Meet Mary.

Mary is 38 years old, she lives in a nicer-than-average home in the suburbs. She has two wonderful children, Alec and Maryanne, they're 16 and 14. Mary wishes she could lose 30 pounds, but of course she's been saying that for over 14 years. It seems when the kids came so did the weight, for good.

The kids are old enough to manage well enough in the mornings, and after they leave she goes about getting ready for her day. No one in her family realizes she cries for a minute most days when she's standing in front of her closet; thinking about what to wear. She still has that cute little dress her husband bought her forever ago, but she can't even get it over her hips now.

She thinks about that, she can't help but feel uncomfortable, she knows her husband loves her but she doesn't feel he looks at her the same way.

Throughout the day she'll tidy up the house in the morning and then meet her girlfriend for coffee in the late morning. Her girlfriend Sally has just met a new 'Mr. Right' she's anxious to tell Mary about. They're going away this weekend on a romantic getaway; Mary is happy for Sally but she can't help but be a little envious. Mary and Sally have been friends forever. Sally has no kids and has always been a workout fanatic, that's probably why she's never struggled with her weight. Mary feels it's too late to start now and with a busy household can't seem to make time for herself.

Of course, Mary is fictional but I think about her often. In fact, I even have a picture of what I think Mary looks like saved on my desktop. You see this is just a couple of the intro paragraphs of what I call my 'Most Likely Customer' activity.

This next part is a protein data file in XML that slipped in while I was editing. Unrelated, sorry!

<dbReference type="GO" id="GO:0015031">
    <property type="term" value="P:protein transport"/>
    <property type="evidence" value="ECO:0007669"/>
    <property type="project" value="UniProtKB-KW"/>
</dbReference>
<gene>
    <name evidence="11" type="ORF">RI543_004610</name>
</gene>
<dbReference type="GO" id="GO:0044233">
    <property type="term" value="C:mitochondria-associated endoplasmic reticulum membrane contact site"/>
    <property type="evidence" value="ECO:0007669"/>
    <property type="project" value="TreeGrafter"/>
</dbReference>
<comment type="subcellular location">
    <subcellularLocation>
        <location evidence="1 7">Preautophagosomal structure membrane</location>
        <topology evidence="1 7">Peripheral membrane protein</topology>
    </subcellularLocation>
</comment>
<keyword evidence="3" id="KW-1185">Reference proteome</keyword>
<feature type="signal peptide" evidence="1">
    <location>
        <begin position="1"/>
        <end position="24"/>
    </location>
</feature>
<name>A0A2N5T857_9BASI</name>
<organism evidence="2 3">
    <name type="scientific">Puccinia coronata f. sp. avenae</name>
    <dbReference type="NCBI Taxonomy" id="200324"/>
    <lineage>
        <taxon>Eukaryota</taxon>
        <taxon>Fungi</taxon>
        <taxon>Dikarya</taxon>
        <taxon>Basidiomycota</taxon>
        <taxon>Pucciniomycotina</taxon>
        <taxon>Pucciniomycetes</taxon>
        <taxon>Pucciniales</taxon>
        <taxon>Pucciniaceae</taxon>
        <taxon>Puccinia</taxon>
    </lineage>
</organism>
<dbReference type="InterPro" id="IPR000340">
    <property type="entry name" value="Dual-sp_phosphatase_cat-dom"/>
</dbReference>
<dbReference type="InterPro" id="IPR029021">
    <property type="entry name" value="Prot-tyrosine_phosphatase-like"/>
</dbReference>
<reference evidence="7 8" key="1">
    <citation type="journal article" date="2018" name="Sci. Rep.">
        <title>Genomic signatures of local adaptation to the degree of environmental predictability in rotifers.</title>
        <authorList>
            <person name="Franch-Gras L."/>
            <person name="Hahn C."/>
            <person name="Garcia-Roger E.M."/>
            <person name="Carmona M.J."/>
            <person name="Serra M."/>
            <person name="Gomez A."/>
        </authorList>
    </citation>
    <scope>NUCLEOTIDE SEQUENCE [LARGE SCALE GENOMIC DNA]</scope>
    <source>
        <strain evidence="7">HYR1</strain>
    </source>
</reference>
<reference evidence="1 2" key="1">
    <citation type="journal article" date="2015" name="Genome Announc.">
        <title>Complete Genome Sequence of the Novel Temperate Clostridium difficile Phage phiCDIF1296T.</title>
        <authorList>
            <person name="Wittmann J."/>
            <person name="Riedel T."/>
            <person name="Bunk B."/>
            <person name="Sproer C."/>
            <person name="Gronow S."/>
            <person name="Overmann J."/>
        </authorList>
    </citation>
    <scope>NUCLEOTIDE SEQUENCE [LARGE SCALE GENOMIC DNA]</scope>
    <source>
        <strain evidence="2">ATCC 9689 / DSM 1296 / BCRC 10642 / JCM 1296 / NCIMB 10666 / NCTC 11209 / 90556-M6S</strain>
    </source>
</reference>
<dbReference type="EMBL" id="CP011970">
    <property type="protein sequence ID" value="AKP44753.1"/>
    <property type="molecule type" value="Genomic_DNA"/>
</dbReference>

I really encourage you to complete your own most likely customer profile, but it shouldn't stop at the above. You might find it will extend across a couple pages as you consider: Where Mary might go next, what places she stops at for errands and shopping (groceries, family items, personal items.) What services she uses, what kind of vehicle she drives, her interests, hobbies, kids activities, what things she might be thinking about, and the items or experiences she wishes for and so on.

Defining your customer is so much more than the basic demographics many trainers often consider. It's one thing to consider a family's household income, home value and geographic location as qualifying parameters for your services but rarely do those help you to understand the language and feeling by which you need to communicate with this individual.

It's safe to say just by reading the brief information above that you would use different language, vocabulary and likely have an altogether different conversation with Mary than you would with Sally.

You should review this profile at least once every 90 days and it's often useful to go through the activity of re-writing it. Re-read your profile each time you're working to create a new marketing campaign, this will help you choose images, language and even the very offers that will be the most appealing to your desired prospects.

Walk a mile in their shoes, know them like they know themselves, gain their trust and change the world!

After struggling for eight years as a personal trainer, Cabel McElderry challenged the typical gym setup and created quite a reputation for himself. His 7 figure studio, now five years old, has won multiple awards for business excellence. Cabel has been recognized as one of the top 100 fitness entrepreneurs in North America and is currently one of 50 nominees for Optimum Nutrition's Canadian Trainer of the Year. He now mentors fitness professionals worldwide in an effort to help them achieve similar or better results than his own. Cabel's advice and writing can be found amongst some of the biggest blogs online and he is constantly called upon to offer his advice and strategies at some the largest fitness events worldwide.